Expert advice for dealing with temper tantrums

Toddler tantrums are part of the development path. File image

Toddler tantrums are part of the development path. File image

Published Dec 13, 2023


Temper tantrums are a common and challenging aspect of childhood development that can leave parents, caregivers, and even bystanders feeling anxious and overwhelmed, experts have stressed.

But leading health-care provider Affinity Health believes that these challenging situations can be managed and defused by exploring the underlying causes of why children have temper tantrums.

“The neuroscience behind tantrums reveals that meltdowns happen due to the ongoing development of children’s brains,” Affinity Health CEO Murray Hewlett explained.

“They still need to acquire the coping mechanisms to manage intense emotions effectively.”

He added that there is hope for parents and guardians. “The good news is that most kids will grow out of temper tantrums as they learn to express themselves better."

Understanding temper tantrums

Hewlett explained that while toddlers possess various skills, temper control isn’t typically one of them.

“Temper tantrums are intense, emotional outbursts that often occur in young children, often between the ages of one and four,” he said.

These outbursts can take various forms, from crying and screaming to kicking, hitting, and even breath-holding.

“While temper tantrums can be distressing for children and adults, they are a normal part of child development and communication,” explained Hewlett.

Common causes of temper tantrums

Hewlett said that while every child’s tantrum trigger is different, a few common causes for meltdowns may include the following:


Murray said that youngsters often lack the language skills that is required to express their needs and frustrations adequately.

“When they encounter obstacles or cannot communicate their needs, frustration can lead to tantrums,” he said.

Seeking attention

Some children may use tantrums to gain attention from parents or caregivers.

But Hewlett warned that negative attention, such as scolding or reprimanding, can be just as rewarding for these youngsters as positive attention.

Fatigue and hunger

Tiredness and hunger can exacerbate emotions and lead to increased irritability in children, making them more prone to tantrums, Hewlett said.

Transitions and changes

Changing routines, such as playtime or mealtime, as well as leaving a youngster’s favourite place, can be challenging for them, and may trigger tantrums.


Excessive sensory input, such as noise, bright lights, or crowded spaces, can overwhelm children, making them more likely to have tantrums, Hewlett warned.

Independence and autonomy

As children strive for independence, they may become frustrated when their desires conflict with parental limits or expectations.

Emotional regulation

Hewlett stressed that children are still learning to regulate their emotions, and that tantrums can be a way for them to release pent-up frustration, anger, or sadness.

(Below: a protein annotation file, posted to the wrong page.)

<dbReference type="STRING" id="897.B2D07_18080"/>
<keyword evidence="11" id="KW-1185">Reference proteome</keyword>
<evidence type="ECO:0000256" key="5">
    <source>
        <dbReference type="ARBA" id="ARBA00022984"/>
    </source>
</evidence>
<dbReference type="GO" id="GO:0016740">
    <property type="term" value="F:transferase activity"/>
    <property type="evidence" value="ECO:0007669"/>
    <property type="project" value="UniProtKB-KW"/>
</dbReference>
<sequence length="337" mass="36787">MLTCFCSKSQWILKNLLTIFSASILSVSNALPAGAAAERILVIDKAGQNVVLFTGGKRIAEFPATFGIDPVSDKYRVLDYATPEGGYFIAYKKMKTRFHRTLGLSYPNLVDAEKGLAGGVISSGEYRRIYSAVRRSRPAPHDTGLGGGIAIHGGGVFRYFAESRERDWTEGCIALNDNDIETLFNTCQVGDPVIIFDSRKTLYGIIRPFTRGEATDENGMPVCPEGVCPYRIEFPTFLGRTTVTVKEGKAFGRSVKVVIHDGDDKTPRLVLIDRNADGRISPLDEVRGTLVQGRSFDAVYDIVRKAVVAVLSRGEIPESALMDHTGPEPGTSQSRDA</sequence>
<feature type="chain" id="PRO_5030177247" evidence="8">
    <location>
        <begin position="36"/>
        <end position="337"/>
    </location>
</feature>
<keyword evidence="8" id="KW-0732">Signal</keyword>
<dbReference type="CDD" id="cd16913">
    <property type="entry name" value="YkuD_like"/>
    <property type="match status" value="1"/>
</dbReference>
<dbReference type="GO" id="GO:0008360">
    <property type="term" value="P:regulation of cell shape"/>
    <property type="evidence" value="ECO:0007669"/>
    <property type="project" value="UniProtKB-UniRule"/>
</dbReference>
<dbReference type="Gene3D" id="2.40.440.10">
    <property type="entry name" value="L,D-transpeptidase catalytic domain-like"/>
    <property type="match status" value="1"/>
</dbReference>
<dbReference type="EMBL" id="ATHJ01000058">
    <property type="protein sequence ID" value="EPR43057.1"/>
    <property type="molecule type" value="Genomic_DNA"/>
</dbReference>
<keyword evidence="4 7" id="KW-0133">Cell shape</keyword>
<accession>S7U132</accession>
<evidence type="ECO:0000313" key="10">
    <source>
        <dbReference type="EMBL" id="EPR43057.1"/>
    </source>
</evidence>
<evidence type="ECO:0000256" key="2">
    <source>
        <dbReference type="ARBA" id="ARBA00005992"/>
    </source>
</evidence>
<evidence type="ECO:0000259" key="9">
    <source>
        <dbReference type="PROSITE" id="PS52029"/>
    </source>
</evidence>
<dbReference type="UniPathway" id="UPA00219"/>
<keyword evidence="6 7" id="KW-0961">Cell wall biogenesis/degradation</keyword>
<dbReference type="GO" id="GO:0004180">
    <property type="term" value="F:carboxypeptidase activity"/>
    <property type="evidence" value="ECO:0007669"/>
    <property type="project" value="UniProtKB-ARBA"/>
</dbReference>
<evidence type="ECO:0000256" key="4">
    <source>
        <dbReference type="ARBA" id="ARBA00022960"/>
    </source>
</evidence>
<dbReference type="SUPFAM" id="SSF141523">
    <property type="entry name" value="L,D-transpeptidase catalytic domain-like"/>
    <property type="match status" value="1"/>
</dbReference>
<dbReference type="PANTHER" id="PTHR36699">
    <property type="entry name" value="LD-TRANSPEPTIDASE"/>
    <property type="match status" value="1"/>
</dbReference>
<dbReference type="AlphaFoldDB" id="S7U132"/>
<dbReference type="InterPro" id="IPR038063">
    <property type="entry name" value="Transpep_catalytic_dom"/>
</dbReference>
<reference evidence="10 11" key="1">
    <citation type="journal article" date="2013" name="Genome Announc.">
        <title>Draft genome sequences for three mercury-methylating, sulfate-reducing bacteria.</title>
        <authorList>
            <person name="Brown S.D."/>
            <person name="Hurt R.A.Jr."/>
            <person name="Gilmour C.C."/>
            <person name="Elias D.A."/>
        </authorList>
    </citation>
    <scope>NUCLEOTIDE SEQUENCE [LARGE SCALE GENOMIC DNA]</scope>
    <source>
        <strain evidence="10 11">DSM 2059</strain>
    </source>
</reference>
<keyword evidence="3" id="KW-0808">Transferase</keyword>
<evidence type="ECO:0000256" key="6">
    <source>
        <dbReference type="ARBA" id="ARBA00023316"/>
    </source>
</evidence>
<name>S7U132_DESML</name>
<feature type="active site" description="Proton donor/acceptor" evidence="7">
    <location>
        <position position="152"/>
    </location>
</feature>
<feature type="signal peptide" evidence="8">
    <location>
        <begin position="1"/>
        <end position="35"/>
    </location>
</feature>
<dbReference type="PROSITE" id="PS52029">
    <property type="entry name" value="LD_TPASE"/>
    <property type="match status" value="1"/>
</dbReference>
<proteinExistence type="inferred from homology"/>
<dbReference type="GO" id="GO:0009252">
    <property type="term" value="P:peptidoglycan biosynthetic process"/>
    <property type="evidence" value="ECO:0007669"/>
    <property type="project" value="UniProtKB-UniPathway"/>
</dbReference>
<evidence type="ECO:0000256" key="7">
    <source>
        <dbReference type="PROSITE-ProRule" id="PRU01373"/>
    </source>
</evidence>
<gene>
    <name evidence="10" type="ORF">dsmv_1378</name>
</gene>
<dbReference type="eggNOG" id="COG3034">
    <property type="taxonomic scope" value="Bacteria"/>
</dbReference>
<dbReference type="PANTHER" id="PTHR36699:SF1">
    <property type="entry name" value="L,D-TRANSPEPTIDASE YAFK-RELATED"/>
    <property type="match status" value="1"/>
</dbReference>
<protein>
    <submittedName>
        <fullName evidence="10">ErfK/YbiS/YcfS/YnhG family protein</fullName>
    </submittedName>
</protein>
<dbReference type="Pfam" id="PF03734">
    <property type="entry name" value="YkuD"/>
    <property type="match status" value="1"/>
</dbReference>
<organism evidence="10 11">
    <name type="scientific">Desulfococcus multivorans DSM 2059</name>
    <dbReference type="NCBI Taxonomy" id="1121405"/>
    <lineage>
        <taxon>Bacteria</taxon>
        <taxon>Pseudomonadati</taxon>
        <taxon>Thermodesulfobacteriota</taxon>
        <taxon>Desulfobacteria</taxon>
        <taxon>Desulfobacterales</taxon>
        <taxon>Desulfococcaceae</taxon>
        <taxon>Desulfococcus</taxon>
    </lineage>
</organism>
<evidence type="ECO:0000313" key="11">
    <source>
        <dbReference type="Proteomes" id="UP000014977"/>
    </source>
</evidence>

How to deal with temper tantrums

Hewlett explained that dealing with temper tantrums requires parents and guardians to be patient and empathic with their children, as well as to have practical strategies in place to deal with them.

Below are some of his tips for managing and diffusing temper tantrums:

Stay calm

Parents and caregivers must remain calm during tantrums.

“Losing your temper can escalate the situation,” Hewlett warned.

Ensure safety

Ensure the safety of the child, as well as those around them, during the tantrum, is of utmost importance, Hewlett said.

“Remove any potential hazards or objects that could cause harm.”

Provide comfort and reassurance without giving in to the child’s demands.

Hewlett advised acknowledging a youngster’s feelings, in a bid to find common ground.

Use distractions

Redirecting a child’s attention to a different activity or object can help defuse the tantrum, Hewlett suggested.

Set limits

Establishing clear and consistent limits and boundaries for behaviour is essential, Hewlett said.

“Be firm but loving in enforcing these limits.”

Offer choices

Giving children choices within reasonable limits can help them feel a sense of control, Hewlett recommended.

“For example, you might say, ‘You can choose between these two snacks,’ or ‘Which of these two T-shirts do you want to wear today?’


Sometimes, a brief time-out in a safe and quiet space can help a child calm down, Hewlett believes.

“You should explain the reason for the time-out and use it as a moment for reflection rather than punishment.”

Teach children emotion regulation

As children grow, help them understand and manage their emotions by teaching them techniques like deep breathing or using words to express feelings, Hewlett suggested.

Positive reinforcement

Praise and reward positive behaviour to reinforce good choices and encourage cooperation.

Seek professional help

Hewlett added that if temper tantrums are frequent, severe, or interfere with daily life, parents and guardians should consider consulting a health-care provider or child psychologist for additional guidance.